A One-Sided Score


Conductor and musical lexicographer Nicolas Slonimsky composed a “Möbius Strip Tease” in 1965, while he was teaching at UCLA. The text reads:

Ach! Professor Möbius, glörious Möbius
Ach, we love your topological,
And, ach, so logical strip!
One-sided inside and two-sided outside!
Ach! euphörius, glörius Möbius Strip-Tease!

Slonimsky described the piece as “a unilateral perpetual rondo in a linearly dodecaphonic vertically consonant counterpoint.” The instructions on the score read: “Copy the music for each performer on a strip of 110-b card stock, 68″ by 6″. Give the strip a half twist to turn it into a Möbius strip.” In performance the endless score rotates perpetually around each musician’s head. (That’s Slonimsky above, trying it out with John Cage.)

The score is here if you’d like to try it yourself. Be careful.

Just Checking

Image: Flickr

South African statistician J.E. Kerrich’s 1946 textbook An Experimental Introduction to the Theory of Probability has an odd origin: Kerrich happened to be visiting Denmark during the Nazi invasion of 1940, and the Danes agreed to intern him, along with other British citizens, to prevent their being taken to Germany. While in confinement he tossed a coin 10,000 times and recorded the results, and he wrote up his analysis afterward in the book.

For the record, it landed heads 5,067 times.

The Blythe Intaglios

Image: Wikimedia Commons

Flying between Las Vegas and Blythe, Calif., in 1932, pilot George Palmer looked down and got a surprise — a group of enormous figures had been carved into the surface of the Colorado Desert. They had lain there for a thousand years, but they’re so large that no one had noticed them before. (The largest human figure is more than 50 meters long.)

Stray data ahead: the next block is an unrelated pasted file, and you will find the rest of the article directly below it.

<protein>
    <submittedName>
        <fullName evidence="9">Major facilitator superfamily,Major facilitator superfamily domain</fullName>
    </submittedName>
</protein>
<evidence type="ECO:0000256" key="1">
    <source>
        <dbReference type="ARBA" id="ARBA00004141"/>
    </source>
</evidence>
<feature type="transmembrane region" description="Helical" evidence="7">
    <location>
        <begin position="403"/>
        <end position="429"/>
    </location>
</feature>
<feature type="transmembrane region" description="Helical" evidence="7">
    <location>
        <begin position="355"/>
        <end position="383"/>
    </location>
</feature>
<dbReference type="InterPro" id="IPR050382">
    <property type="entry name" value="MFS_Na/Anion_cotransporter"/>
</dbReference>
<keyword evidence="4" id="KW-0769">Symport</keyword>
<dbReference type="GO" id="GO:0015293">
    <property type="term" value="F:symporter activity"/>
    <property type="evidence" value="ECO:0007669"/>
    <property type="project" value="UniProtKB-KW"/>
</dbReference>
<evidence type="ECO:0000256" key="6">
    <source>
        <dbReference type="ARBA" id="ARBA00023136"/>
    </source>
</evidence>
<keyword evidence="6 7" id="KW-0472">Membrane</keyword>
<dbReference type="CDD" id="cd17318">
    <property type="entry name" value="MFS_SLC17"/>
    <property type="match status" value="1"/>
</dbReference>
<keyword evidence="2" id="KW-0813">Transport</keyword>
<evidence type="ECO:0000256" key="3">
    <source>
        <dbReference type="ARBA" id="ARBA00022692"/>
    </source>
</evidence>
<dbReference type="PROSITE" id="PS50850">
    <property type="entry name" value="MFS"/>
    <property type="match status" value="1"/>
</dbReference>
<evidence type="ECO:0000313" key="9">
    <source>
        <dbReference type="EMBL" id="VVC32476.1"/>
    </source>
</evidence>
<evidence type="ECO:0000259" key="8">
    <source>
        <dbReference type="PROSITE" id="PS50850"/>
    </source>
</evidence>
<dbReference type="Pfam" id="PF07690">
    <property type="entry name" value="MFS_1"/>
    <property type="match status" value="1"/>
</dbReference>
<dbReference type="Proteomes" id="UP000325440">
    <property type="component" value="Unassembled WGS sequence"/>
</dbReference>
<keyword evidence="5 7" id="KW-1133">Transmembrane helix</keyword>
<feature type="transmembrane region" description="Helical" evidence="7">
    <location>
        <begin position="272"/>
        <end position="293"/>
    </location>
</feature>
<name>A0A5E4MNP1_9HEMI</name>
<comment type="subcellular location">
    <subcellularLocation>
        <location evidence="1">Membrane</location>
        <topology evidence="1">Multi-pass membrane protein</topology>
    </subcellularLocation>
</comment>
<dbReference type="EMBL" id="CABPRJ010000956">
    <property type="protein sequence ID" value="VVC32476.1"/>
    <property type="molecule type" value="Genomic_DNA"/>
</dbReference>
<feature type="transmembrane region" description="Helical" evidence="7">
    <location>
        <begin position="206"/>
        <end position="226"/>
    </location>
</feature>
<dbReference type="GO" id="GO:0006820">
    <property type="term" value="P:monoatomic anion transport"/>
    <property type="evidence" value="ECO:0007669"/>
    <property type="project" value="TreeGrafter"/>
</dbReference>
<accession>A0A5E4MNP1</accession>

No one knows for certain who created them; altogether there are several dozen figures, most probably representing mythic characters from Yuman cosmology. What else have we been overlooking?

The Trust Game


University of Iowa economist Joyce Berg devised this test of social expectation. Two players are each given $10. The two are anonymous to one another and may not communicate. The first player, known as the trustor, is given the option to transfer any part of her $10 to the second player, who is known as the trustee. Whatever she sends will be tripled; if she sends $5 the trustee will receive $15. The trustee then has the option to return any portion of what she’s received. The game is played only once, so the two players have no opportunity to communicate through repeated play.

What should they do? If the two trust one another perfectly, then both stand to double their money — the trustor will give all $10 to the trustee, who now has $40. If she returns half of that, then each player has $20.

The trouble is that rational players, who seek to maximize their personal gains, won’t behave this way. If the trustor gives the trustee $10, she can just keep all of it, walking away with $40 and leaving the trustor with nothing. Realizing this, the trustor should send nothing at all, keeping at least the $10 she was given. This is the rational expectation.

But in actual experiment, Berg found that fully 30 of 32 trustors sent money, and they sent an average of $5.16. This is surprising. “From a rational choice perspective,” she wrote, “subjects who sent money must have believed their expected return would be positive; but given the noncooperative prediction, why would they believe this?”

(Joyce Berg, John Dickhaut, and Kevin McCabe, “Trust, Reciprocity, and Social History,” Games and Economic Behavior 10 [1995], 122-142.)

Extra Credit